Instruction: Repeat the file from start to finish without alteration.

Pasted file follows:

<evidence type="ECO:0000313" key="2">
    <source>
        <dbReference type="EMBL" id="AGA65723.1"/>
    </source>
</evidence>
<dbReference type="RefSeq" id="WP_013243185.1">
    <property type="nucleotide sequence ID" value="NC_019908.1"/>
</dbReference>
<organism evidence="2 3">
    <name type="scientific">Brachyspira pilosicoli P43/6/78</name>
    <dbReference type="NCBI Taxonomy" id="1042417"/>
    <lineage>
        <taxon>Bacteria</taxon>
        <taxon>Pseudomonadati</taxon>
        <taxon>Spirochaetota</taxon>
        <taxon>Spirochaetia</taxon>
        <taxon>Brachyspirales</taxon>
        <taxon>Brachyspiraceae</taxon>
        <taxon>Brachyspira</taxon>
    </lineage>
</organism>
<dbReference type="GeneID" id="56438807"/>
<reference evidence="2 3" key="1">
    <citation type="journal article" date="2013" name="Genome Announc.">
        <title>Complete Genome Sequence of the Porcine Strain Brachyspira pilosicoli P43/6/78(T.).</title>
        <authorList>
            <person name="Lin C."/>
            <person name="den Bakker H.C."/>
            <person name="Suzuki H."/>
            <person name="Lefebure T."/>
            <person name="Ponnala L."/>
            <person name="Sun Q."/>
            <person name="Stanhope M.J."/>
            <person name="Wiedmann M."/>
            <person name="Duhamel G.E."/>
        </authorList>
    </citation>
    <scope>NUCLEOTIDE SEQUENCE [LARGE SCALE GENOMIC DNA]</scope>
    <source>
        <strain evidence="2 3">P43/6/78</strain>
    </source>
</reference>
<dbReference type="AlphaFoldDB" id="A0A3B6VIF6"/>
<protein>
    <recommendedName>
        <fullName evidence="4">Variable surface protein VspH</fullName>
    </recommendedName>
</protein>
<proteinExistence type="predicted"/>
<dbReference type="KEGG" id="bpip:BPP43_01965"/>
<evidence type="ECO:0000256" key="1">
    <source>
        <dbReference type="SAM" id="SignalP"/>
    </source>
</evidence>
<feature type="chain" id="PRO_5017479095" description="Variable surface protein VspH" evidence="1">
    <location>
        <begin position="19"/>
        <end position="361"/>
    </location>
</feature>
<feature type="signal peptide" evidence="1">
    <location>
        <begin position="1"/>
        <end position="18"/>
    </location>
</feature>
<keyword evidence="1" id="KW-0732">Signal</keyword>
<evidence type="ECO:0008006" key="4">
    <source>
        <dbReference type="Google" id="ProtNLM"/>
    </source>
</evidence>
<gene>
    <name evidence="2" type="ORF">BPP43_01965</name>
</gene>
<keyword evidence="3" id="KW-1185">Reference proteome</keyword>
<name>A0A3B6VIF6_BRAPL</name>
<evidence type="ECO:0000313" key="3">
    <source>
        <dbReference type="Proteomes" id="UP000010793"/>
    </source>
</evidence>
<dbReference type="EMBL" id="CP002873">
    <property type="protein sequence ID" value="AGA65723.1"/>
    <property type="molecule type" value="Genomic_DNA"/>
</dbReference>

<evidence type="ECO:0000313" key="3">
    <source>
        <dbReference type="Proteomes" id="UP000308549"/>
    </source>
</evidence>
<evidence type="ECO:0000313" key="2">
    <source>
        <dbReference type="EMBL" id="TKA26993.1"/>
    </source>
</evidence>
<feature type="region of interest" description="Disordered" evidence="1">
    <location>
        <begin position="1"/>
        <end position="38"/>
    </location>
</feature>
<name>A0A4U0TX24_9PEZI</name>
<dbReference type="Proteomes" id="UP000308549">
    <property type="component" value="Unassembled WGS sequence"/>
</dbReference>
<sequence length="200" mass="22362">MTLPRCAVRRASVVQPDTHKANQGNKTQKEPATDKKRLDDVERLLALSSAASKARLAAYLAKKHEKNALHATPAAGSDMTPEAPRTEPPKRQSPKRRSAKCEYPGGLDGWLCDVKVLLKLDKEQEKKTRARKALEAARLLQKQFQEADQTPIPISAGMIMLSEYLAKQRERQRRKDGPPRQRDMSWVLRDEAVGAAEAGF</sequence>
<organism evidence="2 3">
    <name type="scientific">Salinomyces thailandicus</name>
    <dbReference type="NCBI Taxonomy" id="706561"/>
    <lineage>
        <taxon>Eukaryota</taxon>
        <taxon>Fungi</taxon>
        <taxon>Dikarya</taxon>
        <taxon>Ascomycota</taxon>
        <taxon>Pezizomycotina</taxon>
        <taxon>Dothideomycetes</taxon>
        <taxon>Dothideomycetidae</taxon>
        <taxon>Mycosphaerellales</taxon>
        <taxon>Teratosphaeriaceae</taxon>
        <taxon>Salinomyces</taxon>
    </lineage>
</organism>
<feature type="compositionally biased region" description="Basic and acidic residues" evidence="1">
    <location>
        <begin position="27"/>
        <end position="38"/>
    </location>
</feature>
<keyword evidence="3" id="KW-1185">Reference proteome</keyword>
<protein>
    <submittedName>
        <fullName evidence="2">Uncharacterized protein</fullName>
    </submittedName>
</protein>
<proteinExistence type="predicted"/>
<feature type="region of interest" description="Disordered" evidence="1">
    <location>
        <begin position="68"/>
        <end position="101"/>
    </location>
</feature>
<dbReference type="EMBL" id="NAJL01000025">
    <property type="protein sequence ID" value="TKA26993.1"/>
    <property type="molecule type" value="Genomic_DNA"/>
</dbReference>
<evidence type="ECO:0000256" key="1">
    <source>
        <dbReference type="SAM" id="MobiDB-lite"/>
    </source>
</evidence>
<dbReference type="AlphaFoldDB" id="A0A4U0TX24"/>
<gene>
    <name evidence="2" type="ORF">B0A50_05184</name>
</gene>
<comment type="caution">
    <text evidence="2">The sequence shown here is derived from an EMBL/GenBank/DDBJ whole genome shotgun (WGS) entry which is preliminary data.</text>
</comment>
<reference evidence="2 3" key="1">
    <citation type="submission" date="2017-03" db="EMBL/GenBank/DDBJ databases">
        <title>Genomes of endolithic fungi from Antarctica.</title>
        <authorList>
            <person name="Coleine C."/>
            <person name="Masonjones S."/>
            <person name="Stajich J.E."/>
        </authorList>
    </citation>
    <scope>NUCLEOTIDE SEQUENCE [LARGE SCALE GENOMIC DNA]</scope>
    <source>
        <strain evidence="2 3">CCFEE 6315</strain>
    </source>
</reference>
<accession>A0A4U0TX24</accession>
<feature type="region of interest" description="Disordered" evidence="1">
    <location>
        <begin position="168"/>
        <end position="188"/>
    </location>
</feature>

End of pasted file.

<evidence type="ECO:0000313" key="2">
    <source>
        <dbReference type="EMBL" id="AGA65723.1"/>
    </source>
</evidence>
<dbReference type="RefSeq" id="WP_013243185.1">
    <property type="nucleotide sequence ID" value="NC_019908.1"/>
</dbReference>
<organism evidence="2 3">
    <name type="scientific">Brachyspira pilosicoli P43/6/78</name>
    <dbReference type="NCBI Taxonomy" id="1042417"/>
    <lineage>
        <taxon>Bacteria</taxon>
        <taxon>Pseudomonadati</taxon>
        <taxon>Spirochaetota</taxon>
        <taxon>Spirochaetia</taxon>
        <taxon>Brachyspirales</taxon>
        <taxon>Brachyspiraceae</taxon>
        <taxon>Brachyspira</taxon>
    </lineage>
</organism>
<dbReference type="GeneID" id="56438807"/>
<reference evidence="2 3" key="1">
    <citation type="journal article" date="2013" name="Genome Announc.">
        <title>Complete Genome Sequence of the Porcine Strain Brachyspira pilosicoli P43/6/78(T.).</title>
        <authorList>
            <person name="Lin C."/>
            <person name="den Bakker H.C."/>
            <person name="Suzuki H."/>
            <person name="Lefebure T."/>
            <person name="Ponnala L."/>
            <person name="Sun Q."/>
            <person name="Stanhope M.J."/>
            <person name="Wiedmann M."/>
            <person name="Duhamel G.E."/>
        </authorList>
    </citation>
    <scope>NUCLEOTIDE SEQUENCE [LARGE SCALE GENOMIC DNA]</scope>
    <source>
        <strain evidence="2 3">P43/6/78</strain>
    </source>
</reference>
<dbReference type="AlphaFoldDB" id="A0A3B6VIF6"/>
<protein>
    <recommendedName>
        <fullName evidence="4">Variable surface protein VspH</fullName>
    </recommendedName>
</protein>
<proteinExistence type="predicted"/>
<dbReference type="KEGG" id="bpip:BPP43_01965"/>
<evidence type="ECO:0000256" key="1">
    <source>
        <dbReference type="SAM" id="SignalP"/>
    </source>
</evidence>
<feature type="chain" id="PRO_5017479095" description="Variable surface protein VspH" evidence="1">
    <location>
        <begin position="19"/>
        <end position="361"/>
    </location>
</feature>
<feature type="signal peptide" evidence="1">
    <location>
        <begin position="1"/>
        <end position="18"/>
    </location>
</feature>
<keyword evidence="1" id="KW-0732">Signal</keyword>
<evidence type="ECO:0008006" key="4">
    <source>
        <dbReference type="Google" id="ProtNLM"/>
    </source>
</evidence>
<gene>
    <name evidence="2" type="ORF">BPP43_01965</name>
</gene>
<keyword evidence="3" id="KW-1185">Reference proteome</keyword>
<name>A0A3B6VIF6_BRAPL</name>
<evidence type="ECO:0000313" key="3">
    <source>
        <dbReference type="Proteomes" id="UP000010793"/>
    </source>
</evidence>
<dbReference type="EMBL" id="CP002873">
    <property type="protein sequence ID" value="AGA65723.1"/>
    <property type="molecule type" value="Genomic_DNA"/>
</dbReference>

<evidence type="ECO:0000313" key="3">
    <source>
        <dbReference type="Proteomes" id="UP000308549"/>
    </source>
</evidence>
<evidence type="ECO:0000313" key="2">
    <source>
        <dbReference type="EMBL" id="TKA26993.1"/>
    </source>
</evidence>
<feature type="region of interest" description="Disordered" evidence="1">
    <location>
        <begin position="1"/>
        <end position="38"/>
    </location>
</feature>
<name>A0A4U0TX24_9PEZI</name>
<dbReference type="Proteomes" id="UP000308549">
    <property type="component" value="Unassembled WGS sequence"/>
</dbReference>
<sequence length="200" mass="22362">MTLPRCAVRRASVVQPDTHKANQGNKTQKEPATDKKRLDDVERLLALSSAASKARLAAYLAKKHEKNALHATPAAGSDMTPEAPRTEPPKRQSPKRRSAKCEYPGGLDGWLCDVKVLLKLDKEQEKKTRARKALEAARLLQKQFQEADQTPIPISAGMIMLSEYLAKQRERQRRKDGPPRQRDMSWVLRDEAVGAAEAGF</sequence>
<organism evidence="2 3">
    <name type="scientific">Salinomyces thailandicus</name>
    <dbReference type="NCBI Taxonomy" id="706561"/>
    <lineage>
        <taxon>Eukaryota</taxon>
        <taxon>Fungi</taxon>
        <taxon>Dikarya</taxon>
        <taxon>Ascomycota</taxon>
        <taxon>Pezizomycotina</taxon>
        <taxon>Dothideomycetes</taxon>
        <taxon>Dothideomycetidae</taxon>
        <taxon>Mycosphaerellales</taxon>
        <taxon>Teratosphaeriaceae</taxon>
        <taxon>Salinomyces</taxon>
    </lineage>
</organism>
<feature type="compositionally biased region" description="Basic and acidic residues" evidence="1">
    <location>
        <begin position="27"/>
        <end position="38"/>
    </location>
</feature>
<keyword evidence="3" id="KW-1185">Reference proteome</keyword>
<protein>
    <submittedName>
        <fullName evidence="2">Uncharacterized protein</fullName>
    </submittedName>
</protein>
<proteinExistence type="predicted"/>
<feature type="region of interest" description="Disordered" evidence="1">
    <location>
        <begin position="68"/>
        <end position="101"/>
    </location>
</feature>
<dbReference type="EMBL" id="NAJL01000025">
    <property type="protein sequence ID" value="TKA26993.1"/>
    <property type="molecule type" value="Genomic_DNA"/>
</dbReference>
<evidence type="ECO:0000256" key="1">
    <source>
        <dbReference type="SAM" id="MobiDB-lite"/>
    </source>
</evidence>
<dbReference type="AlphaFoldDB" id="A0A4U0TX24"/>
<gene>
    <name evidence="2" type="ORF">B0A50_05184</name>
</gene>
<comment type="caution">
    <text evidence="2">The sequence shown here is derived from an EMBL/GenBank/DDBJ whole genome shotgun (WGS) entry which is preliminary data.</text>
</comment>
<reference evidence="2 3" key="1">
    <citation type="submission" date="2017-03" db="EMBL/GenBank/DDBJ databases">
        <title>Genomes of endolithic fungi from Antarctica.</title>
        <authorList>
            <person name="Coleine C."/>
            <person name="Masonjones S."/>
            <person name="Stajich J.E."/>
        </authorList>
    </citation>
    <scope>NUCLEOTIDE SEQUENCE [LARGE SCALE GENOMIC DNA]</scope>
    <source>
        <strain evidence="2 3">CCFEE 6315</strain>
    </source>
</reference>
<accession>A0A4U0TX24</accession>
<feature type="region of interest" description="Disordered" evidence="1">
    <location>
        <begin position="168"/>
        <end position="188"/>
    </location>
</feature>